Arm bones (= bones in arm) are part of the appendicular skeleton which includes the hands, arms and shoulder girdle (clavicle and scapula) and the feet, legs and pelvic girdle.
For the whole skeleton see the human skeleton page.
This diagram of an anterior view of the right arm bones includes the shoulder joint, all of the arm itself, and also the wrist and hand bones.
(It is based on a photo of a model of a human skeleton, hence the metal visible at the joints.)
The bones of the arm, wrist and hand labelled on the right include:
The upper-arm is the part of the arm from the shoulder to the elbow joint.
The humerus bone is the largest and longest bone in the arm. It consists of two extremities, the head of humerus at the top and a lower extremity on either side of which are the internal (medial) and external (lateral) condyles. The two extremities of the humerus bone are separated by the shaft of the humerus bone
The elbow joint is formed by the articulations between three bones, the humerus, the ulna, and the radius and comprises three parts:
- humeroulnar joint (ulna & humerus)
- humeroradial joint (radius & humerus)
- proximal radioulnar joint (radius & ulna)
Lower Arm (= Forearm):
The forearm is the part of the arm between the elbow and the wrist and comprises 2 long bones:
- The ulna is the larger and longer of these two bones. The upper extremity of the ulna forms part of the elbow joint. The narrowest part of the upper extremity of the ulna is the Olecranon Process. The lower extremity of the ulna is very thin and excluded from the wrist joint by fibro-cartilage tissue.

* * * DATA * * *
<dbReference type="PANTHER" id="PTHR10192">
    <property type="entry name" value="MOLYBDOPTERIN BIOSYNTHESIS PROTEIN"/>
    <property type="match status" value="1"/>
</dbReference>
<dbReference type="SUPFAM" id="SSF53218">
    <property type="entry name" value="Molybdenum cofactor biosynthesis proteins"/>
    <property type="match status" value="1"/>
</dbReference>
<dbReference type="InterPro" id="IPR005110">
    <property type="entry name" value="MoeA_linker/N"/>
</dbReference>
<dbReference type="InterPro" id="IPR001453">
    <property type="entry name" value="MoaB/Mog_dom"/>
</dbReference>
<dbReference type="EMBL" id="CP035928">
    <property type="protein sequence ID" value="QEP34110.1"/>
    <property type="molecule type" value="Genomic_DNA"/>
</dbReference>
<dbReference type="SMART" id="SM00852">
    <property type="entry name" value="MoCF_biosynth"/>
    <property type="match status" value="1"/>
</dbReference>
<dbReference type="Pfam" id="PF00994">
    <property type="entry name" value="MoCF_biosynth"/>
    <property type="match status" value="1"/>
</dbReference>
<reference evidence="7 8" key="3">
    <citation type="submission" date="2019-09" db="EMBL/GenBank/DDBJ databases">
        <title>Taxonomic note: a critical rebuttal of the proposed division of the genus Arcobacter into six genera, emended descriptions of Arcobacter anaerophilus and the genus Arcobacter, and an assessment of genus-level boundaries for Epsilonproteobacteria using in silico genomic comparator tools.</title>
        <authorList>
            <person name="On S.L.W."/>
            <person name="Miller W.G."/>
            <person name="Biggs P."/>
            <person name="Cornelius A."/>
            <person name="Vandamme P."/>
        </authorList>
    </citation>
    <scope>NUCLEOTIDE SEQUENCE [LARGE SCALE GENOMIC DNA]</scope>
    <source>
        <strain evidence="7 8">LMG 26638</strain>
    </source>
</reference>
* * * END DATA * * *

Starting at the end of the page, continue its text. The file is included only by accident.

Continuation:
- The radius is located on the outer (= "lateral") side of the forearm. The upper extremity of the radius forms only a small part of the elbow joint but its lower extremity forms the main part of the wrist joint.
Wrist and Hand:
Most of the bones in the upper-limbs (arms) are in the wrist and hands. The bones of the hand and wrist are sometimes studied separately from those of the main length of the arm (i.e. the humerus, ulna and radius). The hand bones may be studied in more detail due to their complexity, while study of the arm bones may include more about the muscles attached to different parts of the humerus, ulna and radius and the actions of those muscles.
See also the elbow joint.